India v England - ODI series preview - Chetan Narula
Matches played on 14th, 17th, 20th, 23rd and 25th October
To just pretend that England’s five match ODI series (plus one T20I) in India is a low-stake round would be very easy. After all, the visitors have had an awesome summer and the hosts have only continued to get tired, jaded even with the rigours of Champions League T20.
After a continuous avalanche of cricket, it almost seems cumbersome to stir up again, when only less than a month ago MS Dhoni’s boys were getting pummelled in the British Isles.
Yet the crowds will stir up in Hyderabad on Friday because the advent of a new season (technically) brings with it some renewed vigour. Let one try to infuse some positives here. As bizarre as it may sound, the reigning world champions will play at home for the first time since lifting that gold-plated trophy six months ago. Winning the World Cup at home might not have been exemplary in the eyes of the rest of the globe, and the English tour certainly didn’t shield any weaknesses. But that is the thing about playing at home, especially for India. It always gives this team an extra flight to their steps.
How else can anyone explain that a ridiculous bowling attack, hinged on a fast bowler accustomed to breaking down, won the World Cup? And that the same batting order, looking frail until recently, was unbeatable in the first quarter of the year?
Yes there were some additional names therein. Yuvraj Singh hasn’t played since his man-of-the-tournament moments, Sachin Tendulkar has been a shadow of himself after winning that elusive trophy, Virender Sehwag alone knows what is up with his injuries and no one knows where the real Harbhajan Singh is hiding. These names will still be missing when Dhoni walks out for the toss next time, yet coping will somehow be easier.
It is because the boundaries will be smaller, roped pulled back in so a lowly-hit boundary actually has a chance to go all the way. The tracks will afford more spin and wear down as the match progresses; not many visiting teams like that.
More than anything the crowd will be behind their heroes, egging them on for some payback, perhaps fired only by the agony they were put through during the summer. Indeed it may be hypocritical to talk up the ODI champions in this manner. Didn’t India turn a corner in the past decade doing well away from home? The more things change, the more they stay the same it seems.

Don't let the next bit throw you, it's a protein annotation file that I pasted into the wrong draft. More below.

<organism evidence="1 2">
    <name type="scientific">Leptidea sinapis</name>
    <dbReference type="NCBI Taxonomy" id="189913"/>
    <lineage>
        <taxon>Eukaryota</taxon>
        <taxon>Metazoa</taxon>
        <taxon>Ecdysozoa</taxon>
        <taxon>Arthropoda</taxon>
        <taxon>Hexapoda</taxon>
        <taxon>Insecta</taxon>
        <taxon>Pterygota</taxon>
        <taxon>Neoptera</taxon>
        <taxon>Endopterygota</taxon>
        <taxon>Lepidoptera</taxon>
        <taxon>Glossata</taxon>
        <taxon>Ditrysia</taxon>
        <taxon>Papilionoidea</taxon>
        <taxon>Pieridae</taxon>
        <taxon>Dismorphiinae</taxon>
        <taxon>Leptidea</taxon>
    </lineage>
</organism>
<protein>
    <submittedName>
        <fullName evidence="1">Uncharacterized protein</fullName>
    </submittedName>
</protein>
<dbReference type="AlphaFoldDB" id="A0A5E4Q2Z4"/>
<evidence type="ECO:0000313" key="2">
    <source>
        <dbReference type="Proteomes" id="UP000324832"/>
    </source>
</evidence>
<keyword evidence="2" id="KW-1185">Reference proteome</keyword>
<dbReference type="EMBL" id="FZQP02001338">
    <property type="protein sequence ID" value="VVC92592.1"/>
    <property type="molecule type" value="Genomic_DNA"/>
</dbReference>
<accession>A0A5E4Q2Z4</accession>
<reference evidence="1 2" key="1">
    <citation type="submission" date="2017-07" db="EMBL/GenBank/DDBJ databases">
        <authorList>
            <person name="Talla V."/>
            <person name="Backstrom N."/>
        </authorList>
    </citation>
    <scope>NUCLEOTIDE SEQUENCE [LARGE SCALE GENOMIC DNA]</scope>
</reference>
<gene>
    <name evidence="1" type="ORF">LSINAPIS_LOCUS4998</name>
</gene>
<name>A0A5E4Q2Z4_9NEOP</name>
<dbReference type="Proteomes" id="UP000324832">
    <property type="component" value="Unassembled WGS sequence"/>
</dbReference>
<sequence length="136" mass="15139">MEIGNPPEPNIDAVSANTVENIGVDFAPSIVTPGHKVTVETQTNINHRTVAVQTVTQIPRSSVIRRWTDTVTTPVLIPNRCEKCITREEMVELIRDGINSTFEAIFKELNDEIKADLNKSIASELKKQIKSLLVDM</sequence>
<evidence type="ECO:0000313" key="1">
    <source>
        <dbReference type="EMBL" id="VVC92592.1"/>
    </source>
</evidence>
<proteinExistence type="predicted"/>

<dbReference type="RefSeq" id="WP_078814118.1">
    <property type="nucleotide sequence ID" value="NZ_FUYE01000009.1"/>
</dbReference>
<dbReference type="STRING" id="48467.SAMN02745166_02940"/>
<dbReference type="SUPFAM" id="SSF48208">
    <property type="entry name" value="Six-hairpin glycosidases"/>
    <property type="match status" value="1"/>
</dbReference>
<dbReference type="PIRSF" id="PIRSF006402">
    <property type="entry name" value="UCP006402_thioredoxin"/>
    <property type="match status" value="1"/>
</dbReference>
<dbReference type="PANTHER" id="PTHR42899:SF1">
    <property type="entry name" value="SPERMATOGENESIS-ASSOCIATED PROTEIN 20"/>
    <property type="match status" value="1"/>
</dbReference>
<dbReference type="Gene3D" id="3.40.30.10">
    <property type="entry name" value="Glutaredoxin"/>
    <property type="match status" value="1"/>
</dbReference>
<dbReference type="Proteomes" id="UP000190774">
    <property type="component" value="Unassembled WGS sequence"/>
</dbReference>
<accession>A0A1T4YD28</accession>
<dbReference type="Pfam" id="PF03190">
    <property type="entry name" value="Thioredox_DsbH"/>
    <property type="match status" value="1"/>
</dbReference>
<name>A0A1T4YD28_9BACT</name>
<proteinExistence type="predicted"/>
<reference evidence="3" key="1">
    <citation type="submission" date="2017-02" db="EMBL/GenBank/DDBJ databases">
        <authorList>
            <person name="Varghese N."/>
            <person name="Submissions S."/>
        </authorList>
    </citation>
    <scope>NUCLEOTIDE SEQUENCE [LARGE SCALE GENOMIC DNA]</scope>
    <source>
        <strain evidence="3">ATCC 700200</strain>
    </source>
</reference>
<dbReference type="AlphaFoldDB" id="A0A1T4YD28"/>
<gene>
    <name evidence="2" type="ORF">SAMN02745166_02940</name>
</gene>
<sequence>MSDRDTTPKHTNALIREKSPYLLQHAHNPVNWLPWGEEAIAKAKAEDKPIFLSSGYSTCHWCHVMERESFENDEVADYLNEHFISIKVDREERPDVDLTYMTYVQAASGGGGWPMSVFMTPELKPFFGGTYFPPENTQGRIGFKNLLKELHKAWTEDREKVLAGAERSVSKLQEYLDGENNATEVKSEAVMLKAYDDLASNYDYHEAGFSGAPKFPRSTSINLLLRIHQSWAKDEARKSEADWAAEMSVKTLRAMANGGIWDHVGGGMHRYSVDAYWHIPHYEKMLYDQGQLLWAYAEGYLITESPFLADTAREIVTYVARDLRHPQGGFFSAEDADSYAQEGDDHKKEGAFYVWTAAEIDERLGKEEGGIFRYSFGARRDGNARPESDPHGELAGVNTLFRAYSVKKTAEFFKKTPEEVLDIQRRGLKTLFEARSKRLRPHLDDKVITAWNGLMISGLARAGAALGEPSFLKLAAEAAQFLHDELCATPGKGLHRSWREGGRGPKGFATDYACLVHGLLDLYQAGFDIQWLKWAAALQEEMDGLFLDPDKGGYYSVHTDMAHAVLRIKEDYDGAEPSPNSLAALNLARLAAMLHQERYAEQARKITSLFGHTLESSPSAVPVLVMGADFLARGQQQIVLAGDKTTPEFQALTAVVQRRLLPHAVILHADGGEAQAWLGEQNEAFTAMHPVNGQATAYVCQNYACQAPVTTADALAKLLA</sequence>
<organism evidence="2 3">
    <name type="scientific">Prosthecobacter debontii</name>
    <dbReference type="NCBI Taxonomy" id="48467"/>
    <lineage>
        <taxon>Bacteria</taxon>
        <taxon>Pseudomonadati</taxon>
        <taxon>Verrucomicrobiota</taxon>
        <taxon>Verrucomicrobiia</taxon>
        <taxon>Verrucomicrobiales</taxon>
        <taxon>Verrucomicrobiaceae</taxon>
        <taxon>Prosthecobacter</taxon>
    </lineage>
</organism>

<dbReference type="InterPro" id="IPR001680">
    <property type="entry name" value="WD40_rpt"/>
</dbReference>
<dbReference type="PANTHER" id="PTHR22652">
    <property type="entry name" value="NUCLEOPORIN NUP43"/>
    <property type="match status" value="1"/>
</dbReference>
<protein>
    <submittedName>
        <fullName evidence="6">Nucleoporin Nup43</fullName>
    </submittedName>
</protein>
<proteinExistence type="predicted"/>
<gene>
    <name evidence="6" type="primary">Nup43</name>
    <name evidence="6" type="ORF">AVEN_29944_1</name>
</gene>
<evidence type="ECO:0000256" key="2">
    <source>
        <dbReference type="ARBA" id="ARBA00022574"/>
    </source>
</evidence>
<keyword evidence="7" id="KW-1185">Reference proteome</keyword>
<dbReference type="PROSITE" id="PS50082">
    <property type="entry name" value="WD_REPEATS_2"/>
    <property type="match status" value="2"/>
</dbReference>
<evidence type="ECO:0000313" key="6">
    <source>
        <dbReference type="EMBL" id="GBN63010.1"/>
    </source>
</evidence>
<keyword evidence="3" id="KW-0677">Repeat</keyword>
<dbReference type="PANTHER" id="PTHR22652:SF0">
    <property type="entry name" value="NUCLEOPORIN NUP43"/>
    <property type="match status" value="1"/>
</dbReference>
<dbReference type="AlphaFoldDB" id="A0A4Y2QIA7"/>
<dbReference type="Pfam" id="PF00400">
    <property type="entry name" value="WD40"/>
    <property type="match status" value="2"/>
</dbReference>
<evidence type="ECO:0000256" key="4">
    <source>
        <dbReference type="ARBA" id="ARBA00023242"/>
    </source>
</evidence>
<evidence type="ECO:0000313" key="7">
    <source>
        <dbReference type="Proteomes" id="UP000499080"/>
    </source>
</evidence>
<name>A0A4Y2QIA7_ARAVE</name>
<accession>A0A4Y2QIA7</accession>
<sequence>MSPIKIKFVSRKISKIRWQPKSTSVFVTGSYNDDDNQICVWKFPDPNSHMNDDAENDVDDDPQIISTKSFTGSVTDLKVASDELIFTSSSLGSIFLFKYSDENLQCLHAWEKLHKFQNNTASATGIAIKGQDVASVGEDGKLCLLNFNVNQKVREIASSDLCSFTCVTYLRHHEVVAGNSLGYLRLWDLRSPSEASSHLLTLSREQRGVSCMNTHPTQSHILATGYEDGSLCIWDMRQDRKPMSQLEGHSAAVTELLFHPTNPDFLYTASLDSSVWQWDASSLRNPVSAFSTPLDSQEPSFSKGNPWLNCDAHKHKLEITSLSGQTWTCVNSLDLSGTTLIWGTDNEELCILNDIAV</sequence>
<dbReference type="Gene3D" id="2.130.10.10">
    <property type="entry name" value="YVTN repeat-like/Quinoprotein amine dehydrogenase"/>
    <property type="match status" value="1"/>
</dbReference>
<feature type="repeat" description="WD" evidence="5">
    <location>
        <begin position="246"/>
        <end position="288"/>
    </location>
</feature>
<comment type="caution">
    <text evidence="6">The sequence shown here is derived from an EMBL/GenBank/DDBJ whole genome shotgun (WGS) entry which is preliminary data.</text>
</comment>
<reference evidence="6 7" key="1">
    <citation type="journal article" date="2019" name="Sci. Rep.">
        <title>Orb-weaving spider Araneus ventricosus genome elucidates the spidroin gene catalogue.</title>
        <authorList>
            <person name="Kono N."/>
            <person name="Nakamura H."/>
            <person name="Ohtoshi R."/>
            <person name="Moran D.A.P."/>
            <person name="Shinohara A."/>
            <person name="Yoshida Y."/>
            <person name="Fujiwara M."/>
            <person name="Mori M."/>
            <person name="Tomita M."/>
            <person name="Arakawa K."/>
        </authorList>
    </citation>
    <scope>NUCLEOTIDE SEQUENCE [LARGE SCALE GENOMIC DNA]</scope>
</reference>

So the question to ask is, will beating England be easier now? Statistics would agree, after all the last time India did win against this opposition was at home, back in 2008. Yes it has been three years, that long. It matters only when everything that has happened since is integrated into one equation. And it matters not in the pursuit of a new beginning.
Herein though lays the problem. Are the Indians fresh enough to begin a new campaign, one that sees them tour Australia and probably entertain Pakistan in some part of the world later on?
In complete contrast is the squad led by Alastair Cook. They have had an indulgent summer of cricket, yet somehow this team doesn’t bear a tired look about it. Winning gives you that energy but so does player rotation when decided objectively by the powers that be.
The only difference between this squad and the one that beat India at home is the absence of a couple of regulars, either due to injury or just some well-earned rest. Through careful practice, Jonny Bairstow, Scott Borthwick and Alex Hales get a chance. Steve Finn and Jade Dernbach get to play on sub-continental pitches.
Why is it important for England to do this and with some success? Quite simply, the Test number one side is the same crossroads India were at a year ago. They had to play South Africa, England and Australia away from home, all in less than twelve months, and look how quickly their castle crashed. Next year this time around, England will be back here for a four-Test series.
Before that they would have played Sri Lanka and Pakistan, both away encounters. It is a schedule that could easily upset their rankings. In that sense, sending in youngsters now allows them to prepare for sterner battles ahead, a case of making their player pool large enough to choose from. Something India failed to do and paid a heavy price.
And then there is an added angle, that of DRS and the new ICC rules coming in. It was clear that usage of DRS, after a questionable experience in the summer, would be unfit. And that the mandatory tag has been lifted will again be seen as a BCCI motive. It would be interesting to watch how the complexion of the balance between these two teams changes, now that this external factor has been taken out.
Simultaneously, the experimentation with new ODI rules will have a blood test. New balls from both ends, abolishing the concept of runners and mandating power-plays is all very good. But the script becomes murky when conditions like dewy outfield or slow tracks, cloud cover etc. conspire to favour just one side. Losing this ODI series will only be a small dent in that roadmap for Andy Flower’s bunch. For India the stakes are a only little higher.
© Cricket World 2011